The number of distressed listings has spiked since interest rates began climbing
The number of distressed listings nationwide has spiked by more than 15% since interest rates started climbing in May, according to data from SQM research.
Tuesday’s interest rate increase of 0.25 percentage points brings the current rate to 2.85%, putting further pressure on mortgage holders that may force some to unload their property, The Australian Financial Review reported.
The average borrower with a $500,000 mortgage would see their monthly repayments tick up by $74. Those with a $1 million loan would see payments rise $149 per month. The total increase to mortgage repayments on a $500,000 loan is now $760, according to RateCity. A homeowner with a $750,000 loan has seen monthly repayments increase by $1,140 since rates began to rise, and repayments on a $1 million loan have risen by $1,520.
“I think the seven straight rises are now starting to bite,” SQM Research managing director Louis Christopher told AFR. “The market can handle a 25-basis-point rise and even a 50-basis-point rise, but it’s been happening each month for the past seven months, so sooner or later it’s going to catch up with some property owners. As we get more rate rises, the number of distressed properties will rise as more households struggle to keep up with their mortgage repayments.”
Queensland saw the largest increase in the number of distressed sales, up 26.7%, or 588 homes, to 2,791, according to SQM Research. Distressed listings spiked 38.7% to 1,265 in New South Wales, while Victoria’s share of distressed listings jumped 1.49% to 765.
Distressed listings rose by 14 properties in Tasmania, by three in the ACT and one in SA, AFR reported. WA and NT both recorded drops in distressed listings, WA by 130 and NT by two.
In just th4e past four weeks, the number of distressed listings increased significantly in Brisbane, up 15% to 1,000 properties – the largest spike among all capital cities.
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Distressed listings were up by 3.1% to 564 in Sydney, by 1.5% to 418 in Melbourne, and 11.2% to 119 in Adelaide. All other cities except Hobart also posted a rise in distressed properties, AFR reported.
Distressed property sales often mean a financial loss for the seller, who can be forced by necessity to accept a lowball offer in order to offload the property quickly. Such listings are sometimes advertised as “mortgagee in possession”, “bank forced sale”, “property forced sale”, or “must sell”, AFR reported.
But vendors in a hurry to sell may find it difficult to find buyers willing to pay their asking price, with the levels of old listings on the rise.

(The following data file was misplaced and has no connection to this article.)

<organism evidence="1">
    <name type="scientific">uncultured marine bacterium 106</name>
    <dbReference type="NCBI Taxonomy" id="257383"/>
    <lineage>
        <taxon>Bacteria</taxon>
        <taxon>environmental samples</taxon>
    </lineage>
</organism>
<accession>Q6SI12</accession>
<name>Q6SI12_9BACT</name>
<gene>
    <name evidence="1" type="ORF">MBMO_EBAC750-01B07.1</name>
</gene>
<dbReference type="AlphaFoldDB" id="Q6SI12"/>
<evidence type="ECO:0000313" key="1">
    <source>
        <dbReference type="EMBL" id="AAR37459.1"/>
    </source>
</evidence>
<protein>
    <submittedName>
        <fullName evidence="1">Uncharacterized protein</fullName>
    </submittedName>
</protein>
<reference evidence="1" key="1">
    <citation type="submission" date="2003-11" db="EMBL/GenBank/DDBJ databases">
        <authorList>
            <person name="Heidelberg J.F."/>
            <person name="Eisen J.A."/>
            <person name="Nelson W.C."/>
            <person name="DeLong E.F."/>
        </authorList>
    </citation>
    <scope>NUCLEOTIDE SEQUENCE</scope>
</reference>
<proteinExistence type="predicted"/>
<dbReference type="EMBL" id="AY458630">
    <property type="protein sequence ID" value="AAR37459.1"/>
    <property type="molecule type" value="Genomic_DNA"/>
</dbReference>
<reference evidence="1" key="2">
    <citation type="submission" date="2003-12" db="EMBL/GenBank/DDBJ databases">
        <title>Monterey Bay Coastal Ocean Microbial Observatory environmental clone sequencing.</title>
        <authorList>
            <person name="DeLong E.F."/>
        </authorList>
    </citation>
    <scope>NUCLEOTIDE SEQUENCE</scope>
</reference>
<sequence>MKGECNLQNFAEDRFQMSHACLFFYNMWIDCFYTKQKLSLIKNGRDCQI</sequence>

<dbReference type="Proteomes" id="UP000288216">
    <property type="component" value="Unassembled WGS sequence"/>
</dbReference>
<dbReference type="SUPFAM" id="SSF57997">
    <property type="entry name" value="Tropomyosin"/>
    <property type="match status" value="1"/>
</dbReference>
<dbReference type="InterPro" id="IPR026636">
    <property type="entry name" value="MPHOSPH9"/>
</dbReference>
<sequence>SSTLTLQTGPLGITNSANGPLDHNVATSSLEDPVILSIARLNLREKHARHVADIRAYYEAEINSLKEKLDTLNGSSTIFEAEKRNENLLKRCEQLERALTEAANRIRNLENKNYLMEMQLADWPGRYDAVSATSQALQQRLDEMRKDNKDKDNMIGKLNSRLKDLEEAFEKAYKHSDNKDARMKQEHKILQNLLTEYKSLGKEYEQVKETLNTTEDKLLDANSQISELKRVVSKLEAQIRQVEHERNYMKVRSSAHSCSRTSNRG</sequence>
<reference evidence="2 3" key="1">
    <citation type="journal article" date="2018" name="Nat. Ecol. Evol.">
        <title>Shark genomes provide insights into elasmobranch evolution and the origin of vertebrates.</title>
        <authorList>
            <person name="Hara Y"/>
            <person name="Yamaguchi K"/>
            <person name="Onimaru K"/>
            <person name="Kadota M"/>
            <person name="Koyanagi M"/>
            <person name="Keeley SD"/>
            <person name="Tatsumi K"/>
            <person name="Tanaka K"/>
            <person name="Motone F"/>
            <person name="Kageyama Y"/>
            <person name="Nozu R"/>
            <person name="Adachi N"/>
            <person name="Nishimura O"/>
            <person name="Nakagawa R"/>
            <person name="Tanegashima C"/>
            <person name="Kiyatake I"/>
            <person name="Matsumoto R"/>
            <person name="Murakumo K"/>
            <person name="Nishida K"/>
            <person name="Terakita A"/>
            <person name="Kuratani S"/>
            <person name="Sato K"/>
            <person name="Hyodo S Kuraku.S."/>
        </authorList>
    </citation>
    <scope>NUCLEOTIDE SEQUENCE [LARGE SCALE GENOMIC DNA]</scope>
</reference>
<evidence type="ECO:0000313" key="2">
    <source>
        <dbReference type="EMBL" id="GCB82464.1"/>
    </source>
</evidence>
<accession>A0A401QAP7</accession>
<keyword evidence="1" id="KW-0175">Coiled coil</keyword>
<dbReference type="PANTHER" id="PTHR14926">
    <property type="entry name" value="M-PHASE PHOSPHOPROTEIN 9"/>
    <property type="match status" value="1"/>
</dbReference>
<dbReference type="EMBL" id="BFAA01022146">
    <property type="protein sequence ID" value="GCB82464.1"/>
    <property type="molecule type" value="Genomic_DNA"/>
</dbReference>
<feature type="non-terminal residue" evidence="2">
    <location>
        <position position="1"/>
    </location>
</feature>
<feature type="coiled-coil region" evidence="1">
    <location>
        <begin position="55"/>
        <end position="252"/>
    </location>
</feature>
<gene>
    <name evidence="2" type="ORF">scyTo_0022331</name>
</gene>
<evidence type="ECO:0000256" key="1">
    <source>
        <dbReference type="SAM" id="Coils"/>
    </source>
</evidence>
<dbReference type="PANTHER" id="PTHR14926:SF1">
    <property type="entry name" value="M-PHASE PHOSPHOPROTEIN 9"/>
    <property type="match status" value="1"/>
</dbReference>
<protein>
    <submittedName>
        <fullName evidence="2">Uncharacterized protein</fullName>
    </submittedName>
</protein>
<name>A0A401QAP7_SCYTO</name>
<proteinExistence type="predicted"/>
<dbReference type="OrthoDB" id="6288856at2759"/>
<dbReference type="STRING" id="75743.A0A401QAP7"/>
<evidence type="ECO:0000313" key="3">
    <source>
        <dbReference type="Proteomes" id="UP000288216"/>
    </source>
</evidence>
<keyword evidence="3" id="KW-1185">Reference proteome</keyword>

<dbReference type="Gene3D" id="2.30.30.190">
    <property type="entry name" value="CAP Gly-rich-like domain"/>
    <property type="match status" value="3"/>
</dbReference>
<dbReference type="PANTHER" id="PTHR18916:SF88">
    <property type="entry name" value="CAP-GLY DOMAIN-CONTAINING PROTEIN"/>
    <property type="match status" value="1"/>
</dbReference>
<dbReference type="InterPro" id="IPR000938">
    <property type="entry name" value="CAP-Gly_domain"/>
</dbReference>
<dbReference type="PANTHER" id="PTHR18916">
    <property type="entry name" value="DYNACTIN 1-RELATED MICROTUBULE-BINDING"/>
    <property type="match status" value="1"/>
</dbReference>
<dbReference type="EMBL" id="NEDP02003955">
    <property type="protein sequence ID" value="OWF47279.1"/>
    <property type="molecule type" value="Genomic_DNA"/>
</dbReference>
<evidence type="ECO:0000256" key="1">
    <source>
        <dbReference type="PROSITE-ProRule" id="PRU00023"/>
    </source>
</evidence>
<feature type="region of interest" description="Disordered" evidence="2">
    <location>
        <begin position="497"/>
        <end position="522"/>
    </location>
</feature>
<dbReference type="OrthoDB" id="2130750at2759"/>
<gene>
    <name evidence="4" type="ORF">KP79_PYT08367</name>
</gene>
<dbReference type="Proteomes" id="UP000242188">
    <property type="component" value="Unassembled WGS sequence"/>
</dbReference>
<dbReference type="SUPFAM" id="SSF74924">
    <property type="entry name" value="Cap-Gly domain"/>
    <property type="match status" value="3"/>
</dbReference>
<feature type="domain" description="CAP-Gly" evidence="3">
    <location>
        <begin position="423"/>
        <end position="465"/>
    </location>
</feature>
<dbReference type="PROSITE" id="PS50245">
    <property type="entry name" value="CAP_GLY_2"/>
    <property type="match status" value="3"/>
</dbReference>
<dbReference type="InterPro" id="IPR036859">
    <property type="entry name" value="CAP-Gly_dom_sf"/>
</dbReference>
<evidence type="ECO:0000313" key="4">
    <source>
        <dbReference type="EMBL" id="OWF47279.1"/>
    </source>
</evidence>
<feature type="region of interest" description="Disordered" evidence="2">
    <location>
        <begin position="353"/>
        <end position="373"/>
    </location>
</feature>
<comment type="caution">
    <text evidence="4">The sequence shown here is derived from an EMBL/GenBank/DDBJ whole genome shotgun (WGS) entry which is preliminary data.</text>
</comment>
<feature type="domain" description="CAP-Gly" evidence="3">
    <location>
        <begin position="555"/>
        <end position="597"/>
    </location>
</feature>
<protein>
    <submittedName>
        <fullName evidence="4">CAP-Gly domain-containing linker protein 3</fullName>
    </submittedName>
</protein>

The number of Sydney properties that have been sitting on the market unsold for more than six months rose by 3.3% to 4,650 last month. Stale listings were up 5.9% in Brisbane, 1.5% in Melbourne and 1.8% in Perth. All other capitals except Adelaide also saw a substantial rise over the last six months, according to AFR.
AMP Capital chief economist Shane Oliver said the number of distressed or forced sales could spike significantly by early 2023.
“There is an increasing risk that we’re going to see more forced selling through next year as people’s buffers would have been used up by then,” he told AFR. “RIght now it’s early days and most people still have jobs, so owners who may be suffering mortgage stress will probably be handling that at the moment by cutting back on spending in other areas where they can. But as we go into next year, the interest rate serviceability of 2.5% that was applied up until October of this year would have been used up, so people who are assessed to have free cash flow and be able to keep making the payments, I think would be increasingly on the edge.”
However, CoreLogic research director said the chances of large-scale forced selling were low.
“While there is likely to be upwards pressure on mortgage arrears, we aren’t expecting any material rise in forced sales unless there is blowout in the unemployment rate,” Lawless told AFR. “Although the labour markets are expected to loosen, it’s likely that the unemployment rate will remain well below the decade average of 5.5%. Along with further growth in wages, such tight labour market conditions should stave off any material rise in mortgage defaults.”